A Conversation with Ramona Reeves

Ramona Reeves writes fiction and essays. Her linked story collection, It Falls Gently All Around and Other Stories, won the Drue Heinz Literature Prize and was published by University of Pittsburgh Press in October. She has served as an associate fiction editor for Kallisto Gaia Press and is currently working on a novel that moves between the 1930s and the early part of this century in the U.S. She lives with her wife in Austin, Texas. More about her is available at www.ramonareeves.com.


Ramona Reeves’ 2022 Drue Heinz-winning collection of linked stories, It Falls Gently All Around, follows Babbie and Donnie, two denizens of Mobile, Alabama, a city with a history as fraught as their own. Babbie is a thrice-divorced call girl working to make ends meet; Donnie is a former long-haul trucker turned yogi struggling to work the twelve steps. In these stories, Reeves’ nuanced array of characters—Black and white, high society and working poor—intersect with Babbie and Donnie in ways that are funny, telling, and genuinely moving. This collection, so rich and place-specific, does for Mobile what, say, Maurice Carlos Ruffin’s The Ones Who Don’t Say I Love You does for New Orleans, or what another Drue Heinz winner, Kate Wisel’s collection, Riding in Cars With Homeless Men, does for Boston, or, to reach further back, what James Joyce’s Dubliners did for Dublin. Written with insight and tenderness, It Falls Gently All Around reveals the complicated realities behind the so-called American Dream.  


Joanna Pearson: I’m always curious about how linked short story collections evolve.  Did you always plan to write a linked collection? I’m also interested in what opportunities you feel a linked short story collection affords (versus, say, a novel.)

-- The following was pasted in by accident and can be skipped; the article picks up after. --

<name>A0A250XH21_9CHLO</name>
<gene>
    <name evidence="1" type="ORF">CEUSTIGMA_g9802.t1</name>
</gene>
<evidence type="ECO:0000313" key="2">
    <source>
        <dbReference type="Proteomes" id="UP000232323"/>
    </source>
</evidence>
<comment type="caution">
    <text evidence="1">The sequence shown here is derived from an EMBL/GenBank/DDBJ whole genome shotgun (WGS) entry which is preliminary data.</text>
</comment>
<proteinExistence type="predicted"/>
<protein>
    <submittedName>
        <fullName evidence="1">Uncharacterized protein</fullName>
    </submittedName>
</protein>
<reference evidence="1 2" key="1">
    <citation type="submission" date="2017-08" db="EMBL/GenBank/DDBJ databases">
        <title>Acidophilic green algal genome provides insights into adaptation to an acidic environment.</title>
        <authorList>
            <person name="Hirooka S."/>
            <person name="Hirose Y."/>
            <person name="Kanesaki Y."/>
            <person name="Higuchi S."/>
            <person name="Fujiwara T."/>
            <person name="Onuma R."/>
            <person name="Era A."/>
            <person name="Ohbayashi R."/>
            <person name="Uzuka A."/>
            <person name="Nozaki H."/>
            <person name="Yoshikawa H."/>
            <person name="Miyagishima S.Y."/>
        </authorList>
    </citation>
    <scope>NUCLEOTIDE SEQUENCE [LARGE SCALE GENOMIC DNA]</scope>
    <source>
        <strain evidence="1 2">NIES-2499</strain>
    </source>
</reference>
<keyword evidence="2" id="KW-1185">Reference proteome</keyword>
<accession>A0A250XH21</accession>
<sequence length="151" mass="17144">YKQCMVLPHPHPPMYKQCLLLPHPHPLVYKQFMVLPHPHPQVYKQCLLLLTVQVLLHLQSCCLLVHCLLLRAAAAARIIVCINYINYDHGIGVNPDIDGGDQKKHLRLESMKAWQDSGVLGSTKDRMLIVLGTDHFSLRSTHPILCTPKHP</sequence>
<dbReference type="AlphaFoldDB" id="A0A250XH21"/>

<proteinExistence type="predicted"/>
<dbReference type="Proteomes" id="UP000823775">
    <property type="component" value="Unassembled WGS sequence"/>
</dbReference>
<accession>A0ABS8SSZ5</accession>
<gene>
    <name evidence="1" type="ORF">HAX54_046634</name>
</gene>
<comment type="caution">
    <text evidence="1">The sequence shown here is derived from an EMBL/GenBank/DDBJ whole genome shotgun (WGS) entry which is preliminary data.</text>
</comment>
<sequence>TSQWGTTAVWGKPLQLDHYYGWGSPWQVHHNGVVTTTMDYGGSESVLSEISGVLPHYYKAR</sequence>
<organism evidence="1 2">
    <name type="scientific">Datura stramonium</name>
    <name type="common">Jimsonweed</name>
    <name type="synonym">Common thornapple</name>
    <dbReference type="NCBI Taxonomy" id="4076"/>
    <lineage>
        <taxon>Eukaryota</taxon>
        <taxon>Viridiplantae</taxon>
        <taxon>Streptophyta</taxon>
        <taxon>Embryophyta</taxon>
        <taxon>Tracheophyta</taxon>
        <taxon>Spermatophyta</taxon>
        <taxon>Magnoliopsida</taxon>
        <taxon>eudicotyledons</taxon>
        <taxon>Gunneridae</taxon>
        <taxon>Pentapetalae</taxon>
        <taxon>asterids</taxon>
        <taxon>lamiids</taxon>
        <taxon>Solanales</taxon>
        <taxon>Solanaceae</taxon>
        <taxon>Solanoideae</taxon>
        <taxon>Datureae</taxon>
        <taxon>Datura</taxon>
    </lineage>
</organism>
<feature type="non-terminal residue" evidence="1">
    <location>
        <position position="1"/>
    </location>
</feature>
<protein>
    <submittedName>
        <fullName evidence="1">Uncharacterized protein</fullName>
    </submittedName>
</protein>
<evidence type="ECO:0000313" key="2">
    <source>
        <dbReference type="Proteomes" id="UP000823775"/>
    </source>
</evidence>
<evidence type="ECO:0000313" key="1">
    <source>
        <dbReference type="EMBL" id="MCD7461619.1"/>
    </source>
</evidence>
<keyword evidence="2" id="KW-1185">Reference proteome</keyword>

Ramona Reeves: I started writing this collection because of a class I took during my MFA program that focused on linked collections. I wrote the bones of the first four or five stories in that class. I came back to these stories several years after completing my MFA mainly because I became curious about where writing a book of linked stories might end up. In terms of opportunities, I think linked stories open up the possibility of seeing characters’ lives beyond one story and imagining the landscape of their lives. And the gaps and spaces between stories become quite important for allowing readers’ imaginations to roam. Certainly novels contain jumps in time and space as well, but I think they function differently. In my mind, linked stories allow characters to meander a bit more, and that takes the pressure off moving toward one climatic moment. That’s not to say there isn’t tension, but I think the tension is felt in each story.

JP: Tell me about the composition and revision of these stories. How long were you working on this collection?